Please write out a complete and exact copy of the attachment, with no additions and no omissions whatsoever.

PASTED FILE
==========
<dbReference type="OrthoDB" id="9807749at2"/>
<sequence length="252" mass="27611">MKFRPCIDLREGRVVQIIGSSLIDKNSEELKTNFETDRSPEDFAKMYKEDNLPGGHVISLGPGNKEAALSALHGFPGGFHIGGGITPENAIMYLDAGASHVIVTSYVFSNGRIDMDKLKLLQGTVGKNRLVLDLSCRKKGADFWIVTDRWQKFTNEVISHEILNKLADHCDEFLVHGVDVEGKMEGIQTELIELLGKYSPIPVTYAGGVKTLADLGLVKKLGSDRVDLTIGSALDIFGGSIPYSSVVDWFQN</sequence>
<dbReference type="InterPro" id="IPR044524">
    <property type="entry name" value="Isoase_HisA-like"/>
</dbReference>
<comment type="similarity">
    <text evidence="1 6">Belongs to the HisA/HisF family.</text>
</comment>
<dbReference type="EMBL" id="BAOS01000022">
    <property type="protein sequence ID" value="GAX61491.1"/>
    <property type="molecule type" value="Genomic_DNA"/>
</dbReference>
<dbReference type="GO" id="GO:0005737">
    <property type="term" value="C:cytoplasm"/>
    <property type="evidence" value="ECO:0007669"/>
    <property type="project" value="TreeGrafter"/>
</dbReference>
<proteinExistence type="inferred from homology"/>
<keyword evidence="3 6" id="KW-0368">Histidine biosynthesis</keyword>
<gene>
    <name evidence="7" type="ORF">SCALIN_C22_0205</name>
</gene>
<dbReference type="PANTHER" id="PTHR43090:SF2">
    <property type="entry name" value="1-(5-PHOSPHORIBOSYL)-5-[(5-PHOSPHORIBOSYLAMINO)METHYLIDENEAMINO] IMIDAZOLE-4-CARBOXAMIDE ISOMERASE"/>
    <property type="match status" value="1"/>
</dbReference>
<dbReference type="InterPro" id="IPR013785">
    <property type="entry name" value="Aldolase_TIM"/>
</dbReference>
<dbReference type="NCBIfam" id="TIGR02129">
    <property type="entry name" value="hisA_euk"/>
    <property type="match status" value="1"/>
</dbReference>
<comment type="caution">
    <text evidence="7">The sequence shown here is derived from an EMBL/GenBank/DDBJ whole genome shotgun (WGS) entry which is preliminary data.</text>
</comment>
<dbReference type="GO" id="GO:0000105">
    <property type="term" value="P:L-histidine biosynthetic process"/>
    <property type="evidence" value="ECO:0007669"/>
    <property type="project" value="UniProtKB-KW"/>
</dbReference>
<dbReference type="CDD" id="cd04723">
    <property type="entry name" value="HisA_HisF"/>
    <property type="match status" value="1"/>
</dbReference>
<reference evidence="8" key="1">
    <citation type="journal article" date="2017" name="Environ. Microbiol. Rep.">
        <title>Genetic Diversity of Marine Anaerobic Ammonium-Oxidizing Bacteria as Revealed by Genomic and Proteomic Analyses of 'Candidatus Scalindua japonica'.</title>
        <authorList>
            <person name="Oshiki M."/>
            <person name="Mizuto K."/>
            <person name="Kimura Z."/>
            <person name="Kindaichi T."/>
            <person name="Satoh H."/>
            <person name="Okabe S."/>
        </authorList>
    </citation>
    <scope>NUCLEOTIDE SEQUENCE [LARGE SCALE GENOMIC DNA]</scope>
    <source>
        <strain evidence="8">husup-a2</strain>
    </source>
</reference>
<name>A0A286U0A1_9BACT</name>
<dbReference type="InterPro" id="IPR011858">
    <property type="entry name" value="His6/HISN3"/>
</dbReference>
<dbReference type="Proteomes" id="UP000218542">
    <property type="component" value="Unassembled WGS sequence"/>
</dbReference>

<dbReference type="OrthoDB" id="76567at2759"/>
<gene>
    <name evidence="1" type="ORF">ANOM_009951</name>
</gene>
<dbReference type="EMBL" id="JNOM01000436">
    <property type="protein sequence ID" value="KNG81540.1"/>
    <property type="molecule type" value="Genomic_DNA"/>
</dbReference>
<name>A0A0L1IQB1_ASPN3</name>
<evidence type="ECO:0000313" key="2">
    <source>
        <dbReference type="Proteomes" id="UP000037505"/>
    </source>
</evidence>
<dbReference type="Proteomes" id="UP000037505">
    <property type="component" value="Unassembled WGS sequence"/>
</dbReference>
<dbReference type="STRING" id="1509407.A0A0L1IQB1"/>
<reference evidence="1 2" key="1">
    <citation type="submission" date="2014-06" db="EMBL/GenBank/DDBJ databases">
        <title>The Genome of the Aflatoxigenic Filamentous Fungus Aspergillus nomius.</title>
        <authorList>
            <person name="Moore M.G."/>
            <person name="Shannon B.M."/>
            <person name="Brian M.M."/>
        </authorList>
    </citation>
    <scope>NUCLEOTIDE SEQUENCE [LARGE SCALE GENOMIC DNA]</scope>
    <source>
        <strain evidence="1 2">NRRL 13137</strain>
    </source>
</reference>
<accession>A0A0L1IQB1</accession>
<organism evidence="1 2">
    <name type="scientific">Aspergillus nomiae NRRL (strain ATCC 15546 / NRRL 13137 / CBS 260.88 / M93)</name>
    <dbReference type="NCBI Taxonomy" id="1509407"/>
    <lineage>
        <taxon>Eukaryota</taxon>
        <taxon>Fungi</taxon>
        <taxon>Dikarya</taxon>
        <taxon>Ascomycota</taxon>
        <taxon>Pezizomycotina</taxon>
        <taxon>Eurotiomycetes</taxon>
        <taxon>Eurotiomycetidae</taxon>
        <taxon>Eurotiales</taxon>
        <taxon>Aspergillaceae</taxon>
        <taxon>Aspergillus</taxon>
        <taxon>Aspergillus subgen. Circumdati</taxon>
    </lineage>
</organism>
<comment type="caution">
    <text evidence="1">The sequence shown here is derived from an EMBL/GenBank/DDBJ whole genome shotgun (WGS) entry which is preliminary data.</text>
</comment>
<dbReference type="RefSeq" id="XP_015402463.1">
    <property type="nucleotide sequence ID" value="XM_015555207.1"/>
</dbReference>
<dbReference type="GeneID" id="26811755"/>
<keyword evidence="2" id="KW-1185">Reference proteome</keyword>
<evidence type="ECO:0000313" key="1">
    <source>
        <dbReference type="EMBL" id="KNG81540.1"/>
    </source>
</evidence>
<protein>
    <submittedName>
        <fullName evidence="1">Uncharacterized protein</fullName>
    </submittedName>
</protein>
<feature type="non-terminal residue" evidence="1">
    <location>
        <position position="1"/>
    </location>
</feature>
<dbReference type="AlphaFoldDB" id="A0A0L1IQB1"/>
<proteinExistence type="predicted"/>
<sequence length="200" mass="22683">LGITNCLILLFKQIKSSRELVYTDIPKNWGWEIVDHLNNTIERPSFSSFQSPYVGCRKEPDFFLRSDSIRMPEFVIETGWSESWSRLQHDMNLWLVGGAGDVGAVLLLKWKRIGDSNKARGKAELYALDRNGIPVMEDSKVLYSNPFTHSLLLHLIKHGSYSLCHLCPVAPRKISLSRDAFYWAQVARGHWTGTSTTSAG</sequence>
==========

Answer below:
<dbReference type="OrthoDB" id="9807749at2"/>
<sequence length="252" mass="27611">MKFRPCIDLREGRVVQIIGSSLIDKNSEELKTNFETDRSPEDFAKMYKEDNLPGGHVISLGPGNKEAALSALHGFPGGFHIGGGITPENAIMYLDAGASHVIVTSYVFSNGRIDMDKLKLLQGTVGKNRLVLDLSCRKKGADFWIVTDRWQKFTNEVISHEILNKLADHCDEFLVHGVDVEGKMEGIQTELIELLGKYSPIPVTYAGGVKTLADLGLVKKLGSDRVDLTIGSALDIFGGSIPYSSVVDWFQN</sequence>
<dbReference type="InterPro" id="IPR044524">
    <property type="entry name" value="Isoase_HisA-like"/>
</dbReference>
<comment type="similarity">
    <text evidence="1 6">Belongs to the HisA/HisF family.</text>
</comment>
<dbReference type="EMBL" id="BAOS01000022">
    <property type="protein sequence ID" value="GAX61491.1"/>
    <property type="molecule type" value="Genomic_DNA"/>
</dbReference>
<dbReference type="GO" id="GO:0005737">
    <property type="term" value="C:cytoplasm"/>
    <property type="evidence" value="ECO:0007669"/>
    <property type="project" value="TreeGrafter"/>
</dbReference>
<proteinExistence type="inferred from homology"/>
<keyword evidence="3 6" id="KW-0368">Histidine biosynthesis</keyword>
<gene>
    <name evidence="7" type="ORF">SCALIN_C22_0205</name>
</gene>
<dbReference type="PANTHER" id="PTHR43090:SF2">
    <property type="entry name" value="1-(5-PHOSPHORIBOSYL)-5-[(5-PHOSPHORIBOSYLAMINO)METHYLIDENEAMINO] IMIDAZOLE-4-CARBOXAMIDE ISOMERASE"/>
    <property type="match status" value="1"/>
</dbReference>
<dbReference type="InterPro" id="IPR013785">
    <property type="entry name" value="Aldolase_TIM"/>
</dbReference>
<dbReference type="NCBIfam" id="TIGR02129">
    <property type="entry name" value="hisA_euk"/>
    <property type="match status" value="1"/>
</dbReference>
<comment type="caution">
    <text evidence="7">The sequence shown here is derived from an EMBL/GenBank/DDBJ whole genome shotgun (WGS) entry which is preliminary data.</text>
</comment>
<dbReference type="GO" id="GO:0000105">
    <property type="term" value="P:L-histidine biosynthetic process"/>
    <property type="evidence" value="ECO:0007669"/>
    <property type="project" value="UniProtKB-KW"/>
</dbReference>
<dbReference type="CDD" id="cd04723">
    <property type="entry name" value="HisA_HisF"/>
    <property type="match status" value="1"/>
</dbReference>
<reference evidence="8" key="1">
    <citation type="journal article" date="2017" name="Environ. Microbiol. Rep.">
        <title>Genetic Diversity of Marine Anaerobic Ammonium-Oxidizing Bacteria as Revealed by Genomic and Proteomic Analyses of 'Candidatus Scalindua japonica'.</title>
        <authorList>
            <person name="Oshiki M."/>
            <person name="Mizuto K."/>
            <person name="Kimura Z."/>
            <person name="Kindaichi T."/>
            <person name="Satoh H."/>
            <person name="Okabe S."/>
        </authorList>
    </citation>
    <scope>NUCLEOTIDE SEQUENCE [LARGE SCALE GENOMIC DNA]</scope>
    <source>
        <strain evidence="8">husup-a2</strain>
    </source>
</reference>
<name>A0A286U0A1_9BACT</name>
<dbReference type="InterPro" id="IPR011858">
    <property type="entry name" value="His6/HISN3"/>
</dbReference>
<dbReference type="Proteomes" id="UP000218542">
    <property type="component" value="Unassembled WGS sequence"/>
</dbReference>

<dbReference type="OrthoDB" id="76567at2759"/>
<gene>
    <name evidence="1" type="ORF">ANOM_009951</name>
</gene>
<dbReference type="EMBL" id="JNOM01000436">
    <property type="protein sequence ID" value="KNG81540.1"/>
    <property type="molecule type" value="Genomic_DNA"/>
</dbReference>
<name>A0A0L1IQB1_ASPN3</name>
<evidence type="ECO:0000313" key="2">
    <source>
        <dbReference type="Proteomes" id="UP000037505"/>
    </source>
</evidence>
<dbReference type="Proteomes" id="UP000037505">
    <property type="component" value="Unassembled WGS sequence"/>
</dbReference>
<dbReference type="STRING" id="1509407.A0A0L1IQB1"/>
<reference evidence="1 2" key="1">
    <citation type="submission" date="2014-06" db="EMBL/GenBank/DDBJ databases">
        <title>The Genome of the Aflatoxigenic Filamentous Fungus Aspergillus nomius.</title>
        <authorList>
            <person name="Moore M.G."/>
            <person name="Shannon B.M."/>
            <person name="Brian M.M."/>
        </authorList>
    </citation>
    <scope>NUCLEOTIDE SEQUENCE [LARGE SCALE GENOMIC DNA]</scope>
    <source>
        <strain evidence="1 2">NRRL 13137</strain>
    </source>
</reference>
<accession>A0A0L1IQB1</accession>
<organism evidence="1 2">
    <name type="scientific">Aspergillus nomiae NRRL (strain ATCC 15546 / NRRL 13137 / CBS 260.88 / M93)</name>
    <dbReference type="NCBI Taxonomy" id="1509407"/>
    <lineage>
        <taxon>Eukaryota</taxon>
        <taxon>Fungi</taxon>
        <taxon>Dikarya</taxon>
        <taxon>Ascomycota</taxon>
        <taxon>Pezizomycotina</taxon>
        <taxon>Eurotiomycetes</taxon>
        <taxon>Eurotiomycetidae</taxon>
        <taxon>Eurotiales</taxon>
        <taxon>Aspergillaceae</taxon>
        <taxon>Aspergillus</taxon>
        <taxon>Aspergillus subgen. Circumdati</taxon>
    </lineage>
</organism>
<comment type="caution">
    <text evidence="1">The sequence shown here is derived from an EMBL/GenBank/DDBJ whole genome shotgun (WGS) entry which is preliminary data.</text>
</comment>
<dbReference type="RefSeq" id="XP_015402463.1">
    <property type="nucleotide sequence ID" value="XM_015555207.1"/>
</dbReference>
<dbReference type="GeneID" id="26811755"/>
<keyword evidence="2" id="KW-1185">Reference proteome</keyword>
<evidence type="ECO:0000313" key="1">
    <source>
        <dbReference type="EMBL" id="KNG81540.1"/>
    </source>
</evidence>
<protein>
    <submittedName>
        <fullName evidence="1">Uncharacterized protein</fullName>
    </submittedName>
</protein>
<feature type="non-terminal residue" evidence="1">
    <location>
        <position position="1"/>
    </location>
</feature>
<dbReference type="AlphaFoldDB" id="A0A0L1IQB1"/>
<proteinExistence type="predicted"/>
<sequence length="200" mass="22683">LGITNCLILLFKQIKSSRELVYTDIPKNWGWEIVDHLNNTIERPSFSSFQSPYVGCRKEPDFFLRSDSIRMPEFVIETGWSESWSRLQHDMNLWLVGGAGDVGAVLLLKWKRIGDSNKARGKAELYALDRNGIPVMEDSKVLYSNPFTHSLLLHLIKHGSYSLCHLCPVAPRKISLSRDAFYWAQVARGHWTGTSTTSAG</sequence>